PSN: Ralizah

Foxy-Goddess-Scotchy

Ralizah wrote:

Is there any value to restricting yourself to one character, or is it just a toggle included for the sake of people who want to play it in as 'classic' a manner as possible?

The character's themselves have stats not the karts... So some of the more devious tracks like Papu's Pyramid or Hot Air Skyway you might have better luck with a character who can turn better or a pure speed character will give you better results for a mostly straight track like Coco park.

You could consider the classic option a challenge mode to test your skills with a single character class.

Ralizah wrote:

Weird. Based on what I've heard in the gaming community, racing games are nigh unplayable if they're not running at 60fps.

Everything is apparently unplayable at 30fps to the gaming community. PS3 dark souls blight town or PS3 New Vegas/skyrim with those memory problems at 1-5fps are unplayable

Ralizah wrote:

I dunno, I feel like a remake of a beloved PS1 title is very specifically targeting old fogies, doncha' think? Children are dabbing on the haters in Fortnite and group chatting with other five year olds in Minecraft. I feel like this is probably selling best to the same cohort that keeps Nintendo in business.

... Touché. But Crash Team Racing is a 3+ and is much more child friendly compared to Fortnite which is a 12+ and it's still scummy regardless

Ralizah wrote:

The real question, though: is Back Alley Sally unlockable with Wumpa Coins?

20 wumpa coins an hour... Anything more is extra

Ralizah wrote:

So, a 9/10 game purely taking into account the launch day single-player content, right?

That's what I'd give it yes... It's what I'd give the original as well.

As crimsontadpoles said there's Adventure Mode, Single Race, Cup Races, Time Trials, Battle Mode (With 12 or so battle arena's and five game modes like Capture The Flag, Last Kart Standing etc), Relic Races, CTR Challenges & Crystal Challenges.

Adventure being limited to the original 18 tracks but the other modes (barring battle mode) have the 13 tracks from Crash Nitro Kart. There's also local 4 player splitscreen and the online (I don't have PSPlus so I haven't used it though)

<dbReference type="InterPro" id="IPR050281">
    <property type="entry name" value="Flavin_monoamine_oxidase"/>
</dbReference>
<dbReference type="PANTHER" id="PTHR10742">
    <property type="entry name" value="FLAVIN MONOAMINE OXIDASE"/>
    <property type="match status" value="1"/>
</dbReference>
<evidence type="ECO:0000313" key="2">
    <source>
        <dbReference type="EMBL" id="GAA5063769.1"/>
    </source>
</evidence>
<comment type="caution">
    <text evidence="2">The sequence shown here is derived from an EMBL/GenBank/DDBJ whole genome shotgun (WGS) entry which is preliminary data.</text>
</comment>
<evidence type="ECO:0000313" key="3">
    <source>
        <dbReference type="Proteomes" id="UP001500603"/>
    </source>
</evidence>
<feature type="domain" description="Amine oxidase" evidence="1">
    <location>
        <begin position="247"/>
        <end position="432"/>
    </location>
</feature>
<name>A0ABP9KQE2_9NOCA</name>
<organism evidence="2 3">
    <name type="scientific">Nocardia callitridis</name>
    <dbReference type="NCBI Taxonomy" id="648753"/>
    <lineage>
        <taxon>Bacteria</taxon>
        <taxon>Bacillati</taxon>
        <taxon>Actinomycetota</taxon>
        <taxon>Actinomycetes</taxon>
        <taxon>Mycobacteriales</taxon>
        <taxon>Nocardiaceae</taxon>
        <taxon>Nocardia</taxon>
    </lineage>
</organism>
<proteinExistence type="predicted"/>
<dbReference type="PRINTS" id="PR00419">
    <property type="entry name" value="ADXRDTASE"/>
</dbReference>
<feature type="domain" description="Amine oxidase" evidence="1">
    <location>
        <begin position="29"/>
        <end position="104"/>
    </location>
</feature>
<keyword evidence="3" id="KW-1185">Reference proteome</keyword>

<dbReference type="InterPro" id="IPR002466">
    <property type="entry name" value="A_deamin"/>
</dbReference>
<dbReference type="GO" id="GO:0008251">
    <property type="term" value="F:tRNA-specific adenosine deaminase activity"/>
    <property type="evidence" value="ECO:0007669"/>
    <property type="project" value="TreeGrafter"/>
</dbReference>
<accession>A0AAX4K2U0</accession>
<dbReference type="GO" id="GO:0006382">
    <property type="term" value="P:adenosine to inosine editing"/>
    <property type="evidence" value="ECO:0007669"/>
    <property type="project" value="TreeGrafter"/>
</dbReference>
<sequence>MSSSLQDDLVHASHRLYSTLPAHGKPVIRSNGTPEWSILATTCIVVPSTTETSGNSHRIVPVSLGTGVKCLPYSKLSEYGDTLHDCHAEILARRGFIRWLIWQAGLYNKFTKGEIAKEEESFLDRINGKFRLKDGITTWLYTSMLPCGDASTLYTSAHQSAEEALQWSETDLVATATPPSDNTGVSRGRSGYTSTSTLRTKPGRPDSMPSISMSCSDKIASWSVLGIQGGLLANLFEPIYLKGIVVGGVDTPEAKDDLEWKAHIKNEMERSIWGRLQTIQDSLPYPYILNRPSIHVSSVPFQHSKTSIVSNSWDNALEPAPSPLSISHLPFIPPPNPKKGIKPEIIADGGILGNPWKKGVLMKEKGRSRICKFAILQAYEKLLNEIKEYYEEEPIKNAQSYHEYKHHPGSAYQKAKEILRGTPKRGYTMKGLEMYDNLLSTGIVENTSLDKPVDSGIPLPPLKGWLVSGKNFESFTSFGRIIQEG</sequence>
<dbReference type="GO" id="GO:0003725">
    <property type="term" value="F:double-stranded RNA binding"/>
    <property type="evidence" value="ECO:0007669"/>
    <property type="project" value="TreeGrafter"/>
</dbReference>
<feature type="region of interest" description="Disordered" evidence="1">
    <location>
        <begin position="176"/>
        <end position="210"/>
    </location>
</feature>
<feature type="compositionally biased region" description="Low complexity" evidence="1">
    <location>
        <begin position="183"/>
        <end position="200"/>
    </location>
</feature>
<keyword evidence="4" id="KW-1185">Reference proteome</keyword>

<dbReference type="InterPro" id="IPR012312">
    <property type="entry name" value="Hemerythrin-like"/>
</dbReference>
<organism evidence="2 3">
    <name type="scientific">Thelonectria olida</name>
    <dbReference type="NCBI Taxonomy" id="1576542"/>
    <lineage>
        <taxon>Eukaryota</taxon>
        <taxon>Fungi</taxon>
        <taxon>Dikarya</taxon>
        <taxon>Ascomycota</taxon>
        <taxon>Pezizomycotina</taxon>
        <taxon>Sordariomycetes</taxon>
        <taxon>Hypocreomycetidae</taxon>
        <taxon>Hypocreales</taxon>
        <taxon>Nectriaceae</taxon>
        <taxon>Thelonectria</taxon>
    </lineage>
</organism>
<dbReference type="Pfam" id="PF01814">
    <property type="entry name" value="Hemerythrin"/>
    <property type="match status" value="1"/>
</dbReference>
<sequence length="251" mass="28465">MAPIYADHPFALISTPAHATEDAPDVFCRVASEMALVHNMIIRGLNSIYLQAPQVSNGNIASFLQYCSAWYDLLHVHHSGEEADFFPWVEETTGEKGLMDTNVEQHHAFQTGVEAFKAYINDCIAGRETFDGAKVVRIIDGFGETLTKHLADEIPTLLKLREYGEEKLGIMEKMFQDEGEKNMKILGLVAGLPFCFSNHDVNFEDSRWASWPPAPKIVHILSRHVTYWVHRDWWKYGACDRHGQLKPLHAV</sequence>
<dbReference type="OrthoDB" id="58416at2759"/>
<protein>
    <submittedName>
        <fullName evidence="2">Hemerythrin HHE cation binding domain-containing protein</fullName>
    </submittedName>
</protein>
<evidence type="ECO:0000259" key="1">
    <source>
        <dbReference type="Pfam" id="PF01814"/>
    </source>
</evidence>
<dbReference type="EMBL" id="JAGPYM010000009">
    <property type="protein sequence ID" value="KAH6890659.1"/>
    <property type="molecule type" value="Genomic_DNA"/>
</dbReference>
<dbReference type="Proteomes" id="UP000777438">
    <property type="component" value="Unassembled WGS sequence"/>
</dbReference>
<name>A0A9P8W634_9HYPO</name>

So there's plenty to do.

Admittedly that might be due to my personal bias and nostalgia towards it though. Pushsquare's score of an 8 seems more reasonable to a non fan of the series but 7 could be apt as well! Especially to someone whom has access to Mario Kart and this being a remake to not add in any new gameplay features from the past twenty years

Ralizah wrote:

[Team Sonic Racing has left the chat]

I genuinely forgot about that game... So has everyone else apparently


Glad you're enjoying it @crimsontadpoles ! I really do like this game and I did twenty years ago! I have the PS1 classic on my PS3 as well... Just as you and I said the MTX taint an otherwise great game

"Well that was fun. Horrible, but fun!" Fargus The Jester - Pandemonium (After a summoning a monster that destroyed his home town)

"Words don't make changes. Wounds do." Agent Black - Iconoclasts

Ralizah

@Foxy-Goddess-Scotchy

Don't you worry, the real MVP of the kart racing genre is set to arrive on consoles later in 2019. Why race with iconic characters like Mario or Crash when you can play as the cartoon version of an inexplicably popular child Youtuber instead?

Anyway, does CTR have the equivalent of a "blue shell" item (an item that targets the first-place racer and that is nearly impossible to avoid) and what defensive options, if any, are there to fend off racers who are gunning for you?

Playing depressing games alone in my cold, dark room <3

PSN: Ralizah

Foxy-Goddess-Scotchy

Whut? 😯 What even is that?!


Ralizah wrote:

Anyway, does CTR have the equivalent of a "blue shell" item (an item that targets the first-place racer and that is nearly impossible to avoid) and what defensive options, if any, are there to fend off racers who are gunning for you?

There's a warp orb. Unlike a blue shell (I've played Super Mario Kart, Mario kart Wii and have Mario Kart DS) it can't be dodged at the last second via a boost. There's a forcefield item that can protect you from it.

Because of the juiced mechanic (collecting ten wumpa fruit which makes you go faster and powers up items) it can hit EVERYONE in front of you.